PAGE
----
This is the second of two ultralight aircraft designed and built by Ray Broome in the late 1980s early 1990s based on the Resurgam parameters. Number one was completed in 1987 as a landplane with a tricycle undercarriage although it was operated on floats for a time. The fuselage of the first aircraft was built solely from fibreglass. It was sold unregistered in 1991 and reconfigured as a taildragger and was still flying in NSW as late as mid 2014.
The second aircraft was built in 1992 and took up the registration 10-0046. It was always operated as a floatplane, mostly around the Moreton Bay area until 2008 by which time it had accumulated approximately 330 hours in service. The fuselages of both aircraft were built on a mould taken from the front section of a damaged Club Libelle glider which inspired the name LeBeau. The composite was 6mm Kevlar foam sandwich. The rear fuselage is an aluminium tube with the tail sections having timber ribs on aluminium spars. The wings similarly have timber ribs with a double sided plywood main spar and plywood nose skin. Wing, rudder and tailplane are covered with Stits aircraft fabric painted in two-pack. The floats are single skin fibreglass with plywood ribs and sealed flotation chambers. The engine is a 2-stroke, 4-cylinder Konig SD-570, rated at 28hp at 4200 rpm with a toothed belt reduction drive. The propellor is a 3 bladed ground adjustable in pitch. A third nose cone and fuselage was moulded but not taken any further.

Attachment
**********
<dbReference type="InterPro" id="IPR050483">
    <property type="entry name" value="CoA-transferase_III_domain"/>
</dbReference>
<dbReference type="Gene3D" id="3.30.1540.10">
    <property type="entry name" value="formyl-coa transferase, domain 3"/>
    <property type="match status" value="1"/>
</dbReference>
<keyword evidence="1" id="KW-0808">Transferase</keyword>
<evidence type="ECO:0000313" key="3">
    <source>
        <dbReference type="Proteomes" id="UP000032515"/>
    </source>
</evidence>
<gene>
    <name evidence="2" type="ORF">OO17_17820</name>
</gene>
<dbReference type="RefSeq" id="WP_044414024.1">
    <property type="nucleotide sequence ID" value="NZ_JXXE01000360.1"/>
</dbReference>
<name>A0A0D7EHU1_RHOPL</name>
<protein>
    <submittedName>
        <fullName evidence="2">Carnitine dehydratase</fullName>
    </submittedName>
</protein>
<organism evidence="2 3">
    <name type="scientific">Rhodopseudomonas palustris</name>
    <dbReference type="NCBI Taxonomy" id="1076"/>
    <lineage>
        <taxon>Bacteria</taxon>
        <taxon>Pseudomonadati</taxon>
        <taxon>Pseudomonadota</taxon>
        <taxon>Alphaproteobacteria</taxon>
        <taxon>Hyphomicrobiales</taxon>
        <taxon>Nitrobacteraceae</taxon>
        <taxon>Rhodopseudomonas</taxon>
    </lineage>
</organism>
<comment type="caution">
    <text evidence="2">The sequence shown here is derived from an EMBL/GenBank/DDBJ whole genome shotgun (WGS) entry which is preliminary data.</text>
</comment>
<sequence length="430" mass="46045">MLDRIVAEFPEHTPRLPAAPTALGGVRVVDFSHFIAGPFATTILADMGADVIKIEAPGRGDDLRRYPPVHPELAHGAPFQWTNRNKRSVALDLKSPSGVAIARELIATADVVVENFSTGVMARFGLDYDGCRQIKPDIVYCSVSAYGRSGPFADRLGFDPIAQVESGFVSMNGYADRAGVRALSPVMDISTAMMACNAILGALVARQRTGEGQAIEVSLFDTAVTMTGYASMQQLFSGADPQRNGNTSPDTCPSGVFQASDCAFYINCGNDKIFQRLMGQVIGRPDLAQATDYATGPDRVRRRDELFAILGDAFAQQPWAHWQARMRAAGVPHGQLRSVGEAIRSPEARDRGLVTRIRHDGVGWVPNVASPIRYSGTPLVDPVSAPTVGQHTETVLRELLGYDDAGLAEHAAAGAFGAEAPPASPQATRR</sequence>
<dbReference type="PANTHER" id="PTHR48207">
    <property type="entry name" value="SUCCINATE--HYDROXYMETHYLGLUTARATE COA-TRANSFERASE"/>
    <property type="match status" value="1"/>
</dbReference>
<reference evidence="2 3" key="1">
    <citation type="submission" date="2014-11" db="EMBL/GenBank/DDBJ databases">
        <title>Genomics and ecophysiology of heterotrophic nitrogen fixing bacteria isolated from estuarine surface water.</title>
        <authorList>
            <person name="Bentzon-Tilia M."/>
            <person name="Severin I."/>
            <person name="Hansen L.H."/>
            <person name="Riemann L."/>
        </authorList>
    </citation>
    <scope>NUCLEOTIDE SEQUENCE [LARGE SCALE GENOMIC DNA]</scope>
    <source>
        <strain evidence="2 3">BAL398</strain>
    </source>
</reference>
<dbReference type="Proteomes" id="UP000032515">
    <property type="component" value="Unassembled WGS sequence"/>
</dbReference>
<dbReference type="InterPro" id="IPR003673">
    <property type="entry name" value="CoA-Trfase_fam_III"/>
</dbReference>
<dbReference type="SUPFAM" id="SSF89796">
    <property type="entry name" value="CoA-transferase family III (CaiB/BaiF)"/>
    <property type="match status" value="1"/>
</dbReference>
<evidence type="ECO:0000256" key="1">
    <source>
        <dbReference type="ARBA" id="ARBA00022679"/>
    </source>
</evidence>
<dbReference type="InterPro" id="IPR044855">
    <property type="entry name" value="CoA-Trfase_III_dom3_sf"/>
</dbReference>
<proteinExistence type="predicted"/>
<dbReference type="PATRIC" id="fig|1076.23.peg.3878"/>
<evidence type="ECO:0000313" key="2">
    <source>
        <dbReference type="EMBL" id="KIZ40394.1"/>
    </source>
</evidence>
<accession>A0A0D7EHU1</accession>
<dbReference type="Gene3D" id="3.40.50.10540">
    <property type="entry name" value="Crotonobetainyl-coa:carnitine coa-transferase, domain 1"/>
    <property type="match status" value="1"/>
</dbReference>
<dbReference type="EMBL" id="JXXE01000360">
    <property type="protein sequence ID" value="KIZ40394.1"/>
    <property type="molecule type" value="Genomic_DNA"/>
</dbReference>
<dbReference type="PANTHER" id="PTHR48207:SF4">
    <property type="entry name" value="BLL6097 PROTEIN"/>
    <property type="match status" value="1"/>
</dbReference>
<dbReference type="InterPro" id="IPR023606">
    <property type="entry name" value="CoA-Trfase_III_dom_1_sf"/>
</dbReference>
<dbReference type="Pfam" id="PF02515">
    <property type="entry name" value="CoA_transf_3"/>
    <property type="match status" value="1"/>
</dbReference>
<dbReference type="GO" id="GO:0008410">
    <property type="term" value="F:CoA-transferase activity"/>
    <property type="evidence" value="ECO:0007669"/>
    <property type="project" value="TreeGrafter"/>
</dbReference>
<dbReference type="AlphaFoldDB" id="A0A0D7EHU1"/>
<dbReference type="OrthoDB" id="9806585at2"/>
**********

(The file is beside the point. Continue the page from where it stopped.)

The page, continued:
Delivered by road to QAM Caloundra by the builder/donor Ray Broome.
The aircraft was suspended from the roof of Hangar 2.